Grimes’s third album, 2012’s Visions first brought her to widespread attention, with Pitchfork Magazine hailing its lead single Oblivion as “the single of the decade.” It was an album built on breathy, self-conscious vocals intertwined with hazily dreamlike effects, and four years after its release Grimes has metamorphosed yet again with the release of 2015’s Art Angel.

Within its confines, Grimes has shed the quietly meditative songs of Visions and unleashed a cacophony of confidence and frenzied experimentation. Millenials will instantly recognise the glossy pop tropes of their teenage hood that inspires much of Art Angels. But in the hands of Grimes the kooky possibilities of this oft-dismissed genre becomes apparent. Radio-ready hooks, whip snap backbeats, and her sugary vocals are intertwined with Taiwanese rap music, EDM bangers and Bubblegum pop, giving the nostalgic touchstones of this album a psychedelically futuristic edge.  This reworking of pop standards into hyperbolic amalgamations has led some critics to suggest that she is trying to save the genre. But this writer suggests that Grimes is simply trying to get lost in her own rich soundscapes. Either way, her set will be one of the most ecstatically weird ones on the day. Bring your dancing shoes.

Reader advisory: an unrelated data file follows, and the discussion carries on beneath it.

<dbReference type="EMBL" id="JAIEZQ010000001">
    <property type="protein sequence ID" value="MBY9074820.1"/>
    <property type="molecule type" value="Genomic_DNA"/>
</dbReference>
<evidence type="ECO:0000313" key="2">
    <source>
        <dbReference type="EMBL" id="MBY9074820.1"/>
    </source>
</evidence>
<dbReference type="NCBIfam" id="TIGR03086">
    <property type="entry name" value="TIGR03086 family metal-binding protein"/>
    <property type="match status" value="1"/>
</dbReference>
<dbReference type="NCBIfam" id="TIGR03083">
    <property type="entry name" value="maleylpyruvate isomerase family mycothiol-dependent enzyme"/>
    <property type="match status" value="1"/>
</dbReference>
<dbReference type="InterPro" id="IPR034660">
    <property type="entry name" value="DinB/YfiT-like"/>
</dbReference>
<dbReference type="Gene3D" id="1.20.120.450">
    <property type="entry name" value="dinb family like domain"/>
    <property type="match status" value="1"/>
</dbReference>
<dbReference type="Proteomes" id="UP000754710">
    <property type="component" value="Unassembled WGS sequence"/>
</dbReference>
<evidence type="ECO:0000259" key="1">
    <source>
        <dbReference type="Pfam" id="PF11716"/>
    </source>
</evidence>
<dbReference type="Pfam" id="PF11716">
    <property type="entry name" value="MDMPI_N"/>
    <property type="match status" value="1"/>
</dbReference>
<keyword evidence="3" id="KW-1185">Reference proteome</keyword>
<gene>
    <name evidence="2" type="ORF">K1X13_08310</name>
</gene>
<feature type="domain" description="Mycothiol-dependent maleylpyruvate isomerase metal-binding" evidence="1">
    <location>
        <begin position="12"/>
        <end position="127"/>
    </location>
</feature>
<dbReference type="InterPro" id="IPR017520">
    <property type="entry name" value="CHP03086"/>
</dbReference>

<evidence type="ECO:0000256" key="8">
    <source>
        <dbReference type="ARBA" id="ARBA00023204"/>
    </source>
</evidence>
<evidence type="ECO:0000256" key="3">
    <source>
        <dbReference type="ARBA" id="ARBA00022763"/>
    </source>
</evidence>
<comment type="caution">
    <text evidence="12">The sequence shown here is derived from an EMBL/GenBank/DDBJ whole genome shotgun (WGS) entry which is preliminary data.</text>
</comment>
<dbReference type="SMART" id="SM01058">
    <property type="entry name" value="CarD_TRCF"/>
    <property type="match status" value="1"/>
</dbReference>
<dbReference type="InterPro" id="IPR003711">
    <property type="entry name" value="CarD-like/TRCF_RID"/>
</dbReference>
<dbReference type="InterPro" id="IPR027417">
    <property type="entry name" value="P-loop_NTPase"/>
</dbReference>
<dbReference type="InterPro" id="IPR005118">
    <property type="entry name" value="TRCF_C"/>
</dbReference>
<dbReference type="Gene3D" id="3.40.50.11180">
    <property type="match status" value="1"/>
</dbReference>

Grimes plays the  Mysterex  Stage 8.00pm-8.45pm.

Silicon (New Zealand):
On the international stage, New Zealand has a strong track record of producing kooky musical imports- from the quirkily suited Split Endz to the cooly cult following of The Chills and laconic pop-comedy of Flight of the Conchords.

Lately people have sat up and taken notice of the Nielson brothers, Ruban and Kody, two people I have a well-documented musical admiration for.  They first came to national attention with the rambunctious art-punk outfit The Mint Chicks, however the pair are now working on their individual projects- Ruban fronts Unknown Mortal Orchestra, while Kody is the mastermind behind Silicon.

Over the last few years antipodean musicians have been enamoured with a glitchy electro-disco soul sound- think Tame Impala and, well, UMO. Silicon unabashedly references this back to the future style with his debut offering Personal Computer, but some of the sonic and thematic standards of the genre are rerouted. This  gives the album a distinctly different feel.  The retro synths and angular samples are offset against Kody’s falsetto creating an icily soulful sound. This is fitting considering that Personal Computer was inspired by the increasing trend of digital-only socialisation. By simultaneously embracing and eschewing the digital age, Nielson has created an album that is filled with quietly danceable pensive music that will undoubtedly translate excellently irl.
Silicon plays the Thunderdome 7.40pm-8.25pm.

Thundercat (United States):